- Medical Informatics
- Internal Medicine
Clinical Associate Professor, Medicine - Primary Care and Population Health
D&E Ground Medical Ward Director, Stanford University Medical Center (2002 - 2006)
Medical Director for Clinical Informatics, Stanford University Medical Center (2006 - 2007)
Associate Chief Medical Information Officer, Stanford University Medical Center (2007 - 2013)
Chair, Medical Staff HIM Committee, Stanford University Medical Center (2009 - Present)
Chief Medical Information Officer, Stanford University Medical Center (2013 - Present)
Honors & Awards
Award for Professionalism in a Member of the Medicine Housestaff, Stanford University Medical Center (2001)
Charles Dorsey Armstrong Award for Excellence in Patient Care, Stanford University Medical Center (2001)
Regional ACP-ASIM Clinical Vignette Poster Competition, 2nd Prize, American College of Physicians (2001)
Stanford Internal Medicine Divisional Teaching Award, Stanford University Medical Center (2003)
David A. Rytand Clinical Teaching Award, Stanford University Department of Medicine (2005)
Residency:Stanford University School of Medicine Registrar (2001) CA
Internship:Stanford University School of Medicine Registrar (1999) CA
Medical Education:Dartmouth Geisel School of Medicine (1998) NH
Board Certification: Clinical Informatics, American Board of Preventive Medicine (2014)
Board Certification: Internal Medicine, American Board of Internal Medicine (2001)
MD, Dartmouth Medical School, Medicine (1998)
BA, Northwestern University, Bachelor of Arts in Music (1990)
Community and International Work
Arbor Free Clinic, Menlo Park, CA
Education and Care to Underserved Patients
Stanford University Medical School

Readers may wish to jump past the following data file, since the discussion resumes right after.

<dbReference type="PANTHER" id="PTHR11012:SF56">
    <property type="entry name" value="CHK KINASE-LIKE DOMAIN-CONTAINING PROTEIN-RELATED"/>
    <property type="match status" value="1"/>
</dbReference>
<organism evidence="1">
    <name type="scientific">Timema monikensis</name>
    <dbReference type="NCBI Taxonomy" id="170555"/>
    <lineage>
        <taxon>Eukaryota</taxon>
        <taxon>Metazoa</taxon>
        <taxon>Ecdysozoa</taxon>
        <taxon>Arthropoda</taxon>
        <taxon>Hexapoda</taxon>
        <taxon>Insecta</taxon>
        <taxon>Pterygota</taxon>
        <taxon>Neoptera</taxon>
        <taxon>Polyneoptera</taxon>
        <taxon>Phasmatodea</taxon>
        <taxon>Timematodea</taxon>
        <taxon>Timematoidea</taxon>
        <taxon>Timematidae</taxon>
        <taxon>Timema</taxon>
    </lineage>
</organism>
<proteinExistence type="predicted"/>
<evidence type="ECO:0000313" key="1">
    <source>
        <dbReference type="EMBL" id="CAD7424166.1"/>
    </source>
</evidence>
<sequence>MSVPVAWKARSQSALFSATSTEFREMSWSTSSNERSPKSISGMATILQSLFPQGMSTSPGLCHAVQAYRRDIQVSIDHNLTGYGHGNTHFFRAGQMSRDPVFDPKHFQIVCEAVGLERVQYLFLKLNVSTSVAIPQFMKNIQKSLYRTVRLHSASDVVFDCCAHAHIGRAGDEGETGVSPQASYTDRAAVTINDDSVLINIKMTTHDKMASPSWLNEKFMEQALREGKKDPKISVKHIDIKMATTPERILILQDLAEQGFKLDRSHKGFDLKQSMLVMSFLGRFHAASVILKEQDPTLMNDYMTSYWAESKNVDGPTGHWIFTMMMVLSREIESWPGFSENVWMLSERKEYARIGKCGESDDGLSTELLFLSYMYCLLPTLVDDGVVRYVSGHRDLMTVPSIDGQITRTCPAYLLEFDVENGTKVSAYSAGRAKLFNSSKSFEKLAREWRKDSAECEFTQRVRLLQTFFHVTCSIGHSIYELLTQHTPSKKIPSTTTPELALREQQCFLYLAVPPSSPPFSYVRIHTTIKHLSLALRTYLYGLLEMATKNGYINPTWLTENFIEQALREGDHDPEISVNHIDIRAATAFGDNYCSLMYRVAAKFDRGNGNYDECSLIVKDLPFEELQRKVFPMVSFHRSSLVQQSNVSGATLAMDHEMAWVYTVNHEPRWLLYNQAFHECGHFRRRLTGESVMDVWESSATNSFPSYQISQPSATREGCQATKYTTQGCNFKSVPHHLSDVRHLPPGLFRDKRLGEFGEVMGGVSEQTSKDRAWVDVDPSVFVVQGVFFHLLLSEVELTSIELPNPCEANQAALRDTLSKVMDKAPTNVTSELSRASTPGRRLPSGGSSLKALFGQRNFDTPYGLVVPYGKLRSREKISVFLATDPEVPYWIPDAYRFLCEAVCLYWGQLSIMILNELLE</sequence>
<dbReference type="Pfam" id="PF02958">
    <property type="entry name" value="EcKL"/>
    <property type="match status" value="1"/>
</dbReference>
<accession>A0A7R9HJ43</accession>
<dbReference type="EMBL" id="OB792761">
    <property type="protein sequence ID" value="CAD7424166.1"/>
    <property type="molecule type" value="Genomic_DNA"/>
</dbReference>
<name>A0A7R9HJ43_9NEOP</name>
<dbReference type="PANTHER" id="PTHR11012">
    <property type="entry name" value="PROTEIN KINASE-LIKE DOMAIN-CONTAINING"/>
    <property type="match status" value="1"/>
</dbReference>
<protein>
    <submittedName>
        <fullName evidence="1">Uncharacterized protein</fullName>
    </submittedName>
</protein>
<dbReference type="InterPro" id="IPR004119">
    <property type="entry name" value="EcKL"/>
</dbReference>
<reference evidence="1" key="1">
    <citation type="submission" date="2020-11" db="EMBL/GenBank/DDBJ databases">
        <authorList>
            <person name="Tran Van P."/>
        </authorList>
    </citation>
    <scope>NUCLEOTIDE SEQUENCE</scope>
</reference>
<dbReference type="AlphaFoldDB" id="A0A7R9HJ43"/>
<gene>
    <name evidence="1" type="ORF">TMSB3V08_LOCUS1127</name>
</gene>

East Palo Alto
Opportunities for Student Involvement
Current Research and Scholarly Interests
Teaching Physical Examination
Health information exchange policies of 11 diverse health systems and the associated impact on volume of exchange.
Journal of the American Medical Informatics Association
2017; 24 (1): 113-122
Provider organizations increasingly have the ability to exchange patient health information electronically. Organizational health information exchange (HIE) policy decisions can impact the extent to which external information is readily available to providers, but this relationship has not been well studied.Our objective was to examine the relationship between electronic exchange of patient health information across organizations and organizational HIE policy decisions. We focused on 2 key decisions: whether to automatically search for information from other organizations and whether to require HIE-specific patient consent.We conducted a retrospective time series analysis of the effect of automatic querying and the patient consent requirement on the monthly volume of clinical summaries exchanged. We could not assess degree of use or usefulness of summaries, organizational decision-making processes, or generalizability to other vendors.Between 2013 and 2015, clinical summary exchange volume increased by 1349% across 11 organizations. Nine of the 11 systems were set up to enable auto-querying, and auto-querying was associated with a significant increase in the monthly rate of exchange (P = .006 for change in trend). Seven of the 11 organizations did not require patient consent specifically for HIE, and these organizations experienced a greater increase in volume of exchange over time compared to organizations that required consent.Automatic querying and limited consent requirements are organizational HIE policy decisions that impact the volume of exchange, and ultimately the information available to providers to support optimal care. Future efforts to ensure effective HIE may need to explicitly address these factors.
View details for DOI 10.1093/jamia/ocw063
View details for PubMedID 27301748
Electronic Release of Pathology and Radiology Results to Patients: Opinions and Experiences of Oncologists.
Journal of oncology practice / American Society of Clinical Oncology
2016; 12 (8): e792-9